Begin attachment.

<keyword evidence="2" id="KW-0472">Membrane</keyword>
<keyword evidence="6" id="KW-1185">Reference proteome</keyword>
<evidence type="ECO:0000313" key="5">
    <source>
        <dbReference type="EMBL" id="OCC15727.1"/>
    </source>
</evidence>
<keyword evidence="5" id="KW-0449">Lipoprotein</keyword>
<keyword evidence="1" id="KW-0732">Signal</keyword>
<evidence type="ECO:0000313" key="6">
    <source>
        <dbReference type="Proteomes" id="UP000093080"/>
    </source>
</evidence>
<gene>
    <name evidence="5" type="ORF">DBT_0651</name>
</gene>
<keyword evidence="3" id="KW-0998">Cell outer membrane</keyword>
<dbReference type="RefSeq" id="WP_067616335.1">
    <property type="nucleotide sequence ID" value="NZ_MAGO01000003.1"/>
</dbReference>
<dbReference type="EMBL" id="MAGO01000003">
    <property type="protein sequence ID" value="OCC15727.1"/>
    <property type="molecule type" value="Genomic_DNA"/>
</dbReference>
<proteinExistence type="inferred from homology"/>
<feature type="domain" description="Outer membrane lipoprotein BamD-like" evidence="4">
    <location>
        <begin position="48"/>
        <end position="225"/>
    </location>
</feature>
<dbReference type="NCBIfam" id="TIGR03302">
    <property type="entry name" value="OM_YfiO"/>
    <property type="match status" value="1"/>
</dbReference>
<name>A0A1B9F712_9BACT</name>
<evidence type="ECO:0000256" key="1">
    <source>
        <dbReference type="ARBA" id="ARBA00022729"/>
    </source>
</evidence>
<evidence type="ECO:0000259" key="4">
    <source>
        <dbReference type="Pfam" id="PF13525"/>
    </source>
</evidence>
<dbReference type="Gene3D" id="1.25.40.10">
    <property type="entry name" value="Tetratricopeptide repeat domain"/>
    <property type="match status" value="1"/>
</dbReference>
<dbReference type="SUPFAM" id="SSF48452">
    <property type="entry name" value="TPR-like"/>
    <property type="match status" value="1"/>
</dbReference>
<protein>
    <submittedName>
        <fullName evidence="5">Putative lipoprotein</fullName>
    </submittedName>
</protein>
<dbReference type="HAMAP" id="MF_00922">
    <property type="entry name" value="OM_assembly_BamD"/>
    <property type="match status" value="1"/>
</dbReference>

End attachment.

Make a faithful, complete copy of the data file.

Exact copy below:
<keyword evidence="2" id="KW-0472">Membrane</keyword>
<keyword evidence="6" id="KW-1185">Reference proteome</keyword>
<evidence type="ECO:0000313" key="5">
    <source>
        <dbReference type="EMBL" id="OCC15727.1"/>
    </source>
</evidence>
<keyword evidence="5" id="KW-0449">Lipoprotein</keyword>
<keyword evidence="1" id="KW-0732">Signal</keyword>
<evidence type="ECO:0000313" key="6">
    <source>
        <dbReference type="Proteomes" id="UP000093080"/>
    </source>
</evidence>
<gene>
    <name evidence="5" type="ORF">DBT_0651</name>
</gene>
<keyword evidence="3" id="KW-0998">Cell outer membrane</keyword>
<dbReference type="RefSeq" id="WP_067616335.1">
    <property type="nucleotide sequence ID" value="NZ_MAGO01000003.1"/>
</dbReference>
<dbReference type="EMBL" id="MAGO01000003">
    <property type="protein sequence ID" value="OCC15727.1"/>
    <property type="molecule type" value="Genomic_DNA"/>
</dbReference>
<proteinExistence type="inferred from homology"/>
<feature type="domain" description="Outer membrane lipoprotein BamD-like" evidence="4">
    <location>
        <begin position="48"/>
        <end position="225"/>
    </location>
</feature>
<dbReference type="NCBIfam" id="TIGR03302">
    <property type="entry name" value="OM_YfiO"/>
    <property type="match status" value="1"/>
</dbReference>
<name>A0A1B9F712_9BACT</name>
<evidence type="ECO:0000256" key="1">
    <source>
        <dbReference type="ARBA" id="ARBA00022729"/>
    </source>
</evidence>
<evidence type="ECO:0000259" key="4">
    <source>
        <dbReference type="Pfam" id="PF13525"/>
    </source>
</evidence>
<dbReference type="Gene3D" id="1.25.40.10">
    <property type="entry name" value="Tetratricopeptide repeat domain"/>
    <property type="match status" value="1"/>
</dbReference>
<dbReference type="SUPFAM" id="SSF48452">
    <property type="entry name" value="TPR-like"/>
    <property type="match status" value="1"/>
</dbReference>
<protein>
    <submittedName>
        <fullName evidence="5">Putative lipoprotein</fullName>
    </submittedName>
</protein>
<dbReference type="HAMAP" id="MF_00922">
    <property type="entry name" value="OM_assembly_BamD"/>
    <property type="match status" value="1"/>
</dbReference>